Ovarian cancer is a diseases that is caused by the growth of cancer cells in different parts of the ovaries. It is the 5th most common cancer among females. Until recently, the disease is known to be a “silent killer” because it is not normally detected until it has already spread in different parts of the body.
Signs and symptoms
Ovarian cancer is usually asymptomatic. However, it is detected when the following symptoms are felt or seen in the body:
- Abnormal vaginal bleeding or discharge
- A feeling of pressure, fullness, bloating, or swelling in the abdomen
- An urgency to urinate frequently
- Pelvic and lower back pain
- Loss of appetite and a feeling of fullness
- Pain during sexual intercourse
- Fatigue and weakness
- Having indigestion, diarrhea, gassiness, and nausea
Causes and risk factors
The exact cause of ovarian cancer remains unknown. Researchers believe that it may be due to the genetic errors and the growth of abnormal cells that occur may during a woman’s reproductive cycle. However, these factors may increase a woman’s risk of having ovarian cancer:
- Family history of cancer
- Personal history of breast cancer, uterine, or colorectal cancer
- Age over 55 years or during the menopausal stage
- Taking hormone replacement therapy, particularly estrogen without progesterone for more than five years
- The use of androgens in treating endometriosis
Diagnosis and tests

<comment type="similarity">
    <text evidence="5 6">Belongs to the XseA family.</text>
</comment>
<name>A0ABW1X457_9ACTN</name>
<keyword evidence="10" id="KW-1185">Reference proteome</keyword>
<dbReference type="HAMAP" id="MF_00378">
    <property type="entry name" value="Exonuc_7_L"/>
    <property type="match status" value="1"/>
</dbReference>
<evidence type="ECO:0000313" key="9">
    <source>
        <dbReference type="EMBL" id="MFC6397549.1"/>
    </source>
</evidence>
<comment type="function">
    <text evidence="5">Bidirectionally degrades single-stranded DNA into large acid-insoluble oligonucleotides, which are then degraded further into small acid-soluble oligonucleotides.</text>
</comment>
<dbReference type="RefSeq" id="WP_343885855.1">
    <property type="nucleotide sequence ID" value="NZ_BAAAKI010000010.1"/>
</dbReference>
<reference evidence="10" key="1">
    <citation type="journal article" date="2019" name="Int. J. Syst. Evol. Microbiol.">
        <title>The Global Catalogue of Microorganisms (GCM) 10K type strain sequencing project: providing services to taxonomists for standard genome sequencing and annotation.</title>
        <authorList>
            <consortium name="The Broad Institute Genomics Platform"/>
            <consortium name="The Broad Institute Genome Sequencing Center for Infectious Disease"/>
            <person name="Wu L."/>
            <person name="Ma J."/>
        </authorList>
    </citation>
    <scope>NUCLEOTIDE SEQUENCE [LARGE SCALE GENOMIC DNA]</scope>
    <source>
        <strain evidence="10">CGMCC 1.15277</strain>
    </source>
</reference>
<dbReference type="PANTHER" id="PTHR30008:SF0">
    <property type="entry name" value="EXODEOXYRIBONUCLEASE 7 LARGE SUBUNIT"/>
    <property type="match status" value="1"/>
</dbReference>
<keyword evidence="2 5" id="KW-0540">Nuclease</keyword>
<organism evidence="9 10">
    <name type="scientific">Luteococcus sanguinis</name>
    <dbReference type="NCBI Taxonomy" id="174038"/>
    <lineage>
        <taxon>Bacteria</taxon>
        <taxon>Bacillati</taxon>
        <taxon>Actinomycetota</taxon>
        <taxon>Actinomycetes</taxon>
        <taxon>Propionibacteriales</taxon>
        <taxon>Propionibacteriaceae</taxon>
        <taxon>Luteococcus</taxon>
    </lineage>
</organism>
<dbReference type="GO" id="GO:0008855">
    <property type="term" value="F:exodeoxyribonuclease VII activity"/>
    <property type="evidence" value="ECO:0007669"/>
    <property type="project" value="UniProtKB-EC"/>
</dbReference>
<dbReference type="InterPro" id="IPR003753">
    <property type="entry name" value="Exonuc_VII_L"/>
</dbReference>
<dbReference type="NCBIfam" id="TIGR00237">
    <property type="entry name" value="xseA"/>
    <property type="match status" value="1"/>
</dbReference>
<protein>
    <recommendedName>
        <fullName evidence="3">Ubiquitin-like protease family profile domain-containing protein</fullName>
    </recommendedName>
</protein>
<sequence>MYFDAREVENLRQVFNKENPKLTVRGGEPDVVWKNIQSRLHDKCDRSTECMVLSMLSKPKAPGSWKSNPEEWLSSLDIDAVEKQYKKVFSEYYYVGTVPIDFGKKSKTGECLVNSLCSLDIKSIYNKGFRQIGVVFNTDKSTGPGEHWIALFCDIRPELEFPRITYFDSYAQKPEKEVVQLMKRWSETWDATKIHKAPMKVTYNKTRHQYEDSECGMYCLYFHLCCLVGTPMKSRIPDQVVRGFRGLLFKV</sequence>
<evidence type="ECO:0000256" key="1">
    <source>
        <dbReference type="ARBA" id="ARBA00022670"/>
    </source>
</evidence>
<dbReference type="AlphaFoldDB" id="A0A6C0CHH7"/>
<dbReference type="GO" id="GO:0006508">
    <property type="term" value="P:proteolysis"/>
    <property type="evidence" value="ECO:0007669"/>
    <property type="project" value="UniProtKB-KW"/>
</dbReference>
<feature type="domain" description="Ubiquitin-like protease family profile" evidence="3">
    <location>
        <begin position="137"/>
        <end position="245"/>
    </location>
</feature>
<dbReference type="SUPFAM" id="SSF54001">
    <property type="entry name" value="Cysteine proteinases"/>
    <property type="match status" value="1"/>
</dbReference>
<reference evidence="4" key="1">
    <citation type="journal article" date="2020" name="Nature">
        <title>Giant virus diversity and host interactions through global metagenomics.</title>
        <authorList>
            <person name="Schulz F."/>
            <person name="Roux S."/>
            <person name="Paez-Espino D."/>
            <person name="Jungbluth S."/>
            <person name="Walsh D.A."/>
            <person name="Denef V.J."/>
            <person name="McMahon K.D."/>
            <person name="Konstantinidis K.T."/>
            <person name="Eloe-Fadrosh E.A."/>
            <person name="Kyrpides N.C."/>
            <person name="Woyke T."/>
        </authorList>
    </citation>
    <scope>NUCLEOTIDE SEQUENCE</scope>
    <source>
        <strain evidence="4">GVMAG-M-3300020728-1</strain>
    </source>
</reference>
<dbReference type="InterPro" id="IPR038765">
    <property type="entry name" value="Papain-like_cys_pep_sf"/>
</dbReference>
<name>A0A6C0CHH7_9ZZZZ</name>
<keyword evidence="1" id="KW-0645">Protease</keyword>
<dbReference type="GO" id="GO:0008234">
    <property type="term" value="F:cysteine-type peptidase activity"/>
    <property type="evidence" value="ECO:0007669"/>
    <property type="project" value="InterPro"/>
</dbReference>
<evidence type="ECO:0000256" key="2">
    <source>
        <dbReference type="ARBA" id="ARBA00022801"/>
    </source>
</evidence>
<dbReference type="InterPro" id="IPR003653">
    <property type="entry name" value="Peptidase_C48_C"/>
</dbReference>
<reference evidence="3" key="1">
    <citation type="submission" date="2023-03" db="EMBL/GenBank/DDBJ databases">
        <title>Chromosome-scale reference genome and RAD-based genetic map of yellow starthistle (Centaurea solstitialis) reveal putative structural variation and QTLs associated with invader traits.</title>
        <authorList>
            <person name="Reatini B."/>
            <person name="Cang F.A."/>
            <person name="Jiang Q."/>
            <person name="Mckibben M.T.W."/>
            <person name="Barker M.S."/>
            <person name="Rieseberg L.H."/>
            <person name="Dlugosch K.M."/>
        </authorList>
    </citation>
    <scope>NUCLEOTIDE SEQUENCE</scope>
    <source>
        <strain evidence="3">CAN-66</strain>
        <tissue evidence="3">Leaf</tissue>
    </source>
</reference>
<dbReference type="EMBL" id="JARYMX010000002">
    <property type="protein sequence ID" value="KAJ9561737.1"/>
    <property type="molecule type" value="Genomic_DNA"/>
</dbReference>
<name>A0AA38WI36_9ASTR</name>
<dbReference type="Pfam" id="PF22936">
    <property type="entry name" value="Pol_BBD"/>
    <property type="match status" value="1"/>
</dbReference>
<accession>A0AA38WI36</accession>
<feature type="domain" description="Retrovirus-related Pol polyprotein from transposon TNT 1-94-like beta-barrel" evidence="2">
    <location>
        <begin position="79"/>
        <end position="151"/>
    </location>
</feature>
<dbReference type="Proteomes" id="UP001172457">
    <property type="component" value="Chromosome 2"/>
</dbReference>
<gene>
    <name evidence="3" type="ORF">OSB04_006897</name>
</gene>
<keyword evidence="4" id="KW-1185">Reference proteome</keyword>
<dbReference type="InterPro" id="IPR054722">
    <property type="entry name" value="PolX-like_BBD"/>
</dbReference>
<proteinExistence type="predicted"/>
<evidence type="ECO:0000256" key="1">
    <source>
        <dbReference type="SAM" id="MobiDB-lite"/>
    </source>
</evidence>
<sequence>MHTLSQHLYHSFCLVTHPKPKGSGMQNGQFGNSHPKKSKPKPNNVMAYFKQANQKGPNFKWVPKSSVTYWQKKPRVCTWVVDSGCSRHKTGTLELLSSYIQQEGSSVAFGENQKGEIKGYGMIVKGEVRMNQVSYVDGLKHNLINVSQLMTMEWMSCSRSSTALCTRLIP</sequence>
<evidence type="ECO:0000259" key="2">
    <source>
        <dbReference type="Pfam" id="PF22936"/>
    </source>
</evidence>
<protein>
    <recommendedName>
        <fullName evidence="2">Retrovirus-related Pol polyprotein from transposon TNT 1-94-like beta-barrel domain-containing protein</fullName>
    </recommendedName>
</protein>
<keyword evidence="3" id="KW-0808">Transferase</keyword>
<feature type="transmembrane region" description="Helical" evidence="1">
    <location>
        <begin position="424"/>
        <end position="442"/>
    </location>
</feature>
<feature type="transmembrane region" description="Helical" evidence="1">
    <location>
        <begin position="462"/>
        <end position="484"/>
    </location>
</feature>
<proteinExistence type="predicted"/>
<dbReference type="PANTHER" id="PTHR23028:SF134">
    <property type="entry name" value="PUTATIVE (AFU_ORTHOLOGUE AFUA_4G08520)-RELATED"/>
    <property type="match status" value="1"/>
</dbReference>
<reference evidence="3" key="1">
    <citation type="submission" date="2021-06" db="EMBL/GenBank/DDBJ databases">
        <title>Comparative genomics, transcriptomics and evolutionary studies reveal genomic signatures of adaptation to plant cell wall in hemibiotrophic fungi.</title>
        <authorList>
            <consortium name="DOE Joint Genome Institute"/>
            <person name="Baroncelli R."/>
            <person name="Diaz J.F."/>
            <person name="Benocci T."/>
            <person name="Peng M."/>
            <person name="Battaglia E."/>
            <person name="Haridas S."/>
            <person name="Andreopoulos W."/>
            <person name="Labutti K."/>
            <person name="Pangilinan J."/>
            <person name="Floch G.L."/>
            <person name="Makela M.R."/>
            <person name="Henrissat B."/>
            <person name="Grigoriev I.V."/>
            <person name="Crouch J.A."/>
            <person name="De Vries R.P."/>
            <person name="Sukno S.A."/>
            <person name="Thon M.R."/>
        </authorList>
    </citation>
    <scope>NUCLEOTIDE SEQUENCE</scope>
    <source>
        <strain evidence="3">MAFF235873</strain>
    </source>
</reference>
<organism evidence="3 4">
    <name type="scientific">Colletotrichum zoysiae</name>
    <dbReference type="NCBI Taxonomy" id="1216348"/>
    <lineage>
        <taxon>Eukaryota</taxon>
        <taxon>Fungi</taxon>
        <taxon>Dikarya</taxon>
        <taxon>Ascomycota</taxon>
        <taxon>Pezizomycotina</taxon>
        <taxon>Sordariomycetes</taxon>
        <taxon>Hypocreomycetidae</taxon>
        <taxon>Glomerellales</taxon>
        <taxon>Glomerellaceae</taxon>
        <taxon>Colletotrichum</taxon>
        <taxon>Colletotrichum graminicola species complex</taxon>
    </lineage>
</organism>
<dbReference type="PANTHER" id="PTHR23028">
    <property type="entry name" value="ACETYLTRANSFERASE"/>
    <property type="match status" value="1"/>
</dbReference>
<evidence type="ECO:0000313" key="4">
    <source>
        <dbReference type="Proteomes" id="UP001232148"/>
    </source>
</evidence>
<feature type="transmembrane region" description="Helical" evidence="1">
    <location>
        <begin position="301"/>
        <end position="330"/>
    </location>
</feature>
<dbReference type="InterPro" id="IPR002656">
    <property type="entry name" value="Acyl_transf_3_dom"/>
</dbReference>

No standardized screening test exists for ovarian cancer. The screening tests available commercially today are unproven to exactly detect this type of cancer. These are:
- Annual pelvic examination for women 40 years and older
- Physical examination focusing on the abdomen to check for abnormal fluid build-up
- CA-125 blood test especially for women who have had breast, uterine, or colorectal cancer
- Pelvic ultrasound
There are four stages of ovarian cancer and treatment will depend on which stage the patient is diagnosed with:
- Stage I: The cancer is confined within the ovary or the two ovaries.
- Stage II: The cancer is present in one or both off the ovaries and has spread to the organs located in the pelvis such as the bladder, colon, rectum, or uterus.
- Stage III: The cancer is present in both ovaries and has spread to the lining of the abdomen and/or the lymph nodes.
- Stage IV: The cancer is present in both ovaries and has spread to other organs such as the liver or the lungs.
Depending on its stage, ovarian cancer may be treated by the following methods:
- Surgery – Removal of the ovaries, fallopian tubes, the uterus, nearby lymph nodes, and the omentum which is a fold of fat abdominal tissue.
- Radiation therapy or radiation oncology
Prevention and control
There is no known way to prevent the incidence of ovarian cancer. However, the following appear to reduce the risk of having this disease:
Cases in the Philippines
As of 2010, there is no available data showing the incidence of ovarian cancer in the Philippines. However, the Department of Health (DOH) website states that it is the 12th most common cancer and the 5th among females.
In March 2010, the mother of actress Francine Prieto succumbed to Stage III ovarian cancer. She has battled the said disease for almost a year and was undergoing chemotherapy before the cancer cells damaged her lungs which caused her death.
- Ovarian Cancer. Department of Health. (Acessed 29 October 2010.)
- "Facts and Figures: Breast, Cervical, and Ovarian Cancer." Pinay In Action. (Accessed 29 October 2010.)
- "What Every Woman Should Know About Ovarian Cancer." (29 October 2010.)
- Ovarian Cancer (Cancer of the Ovaries). (29 October 2010.)
- Ovarian Cancer. MayoClinic.com. (Accessed 1 November 2010.)
- “PEP: Francine Prieto's mom succumbs to ovarian cancer.” GMANews.tv. (Accessed 1 November 2010.)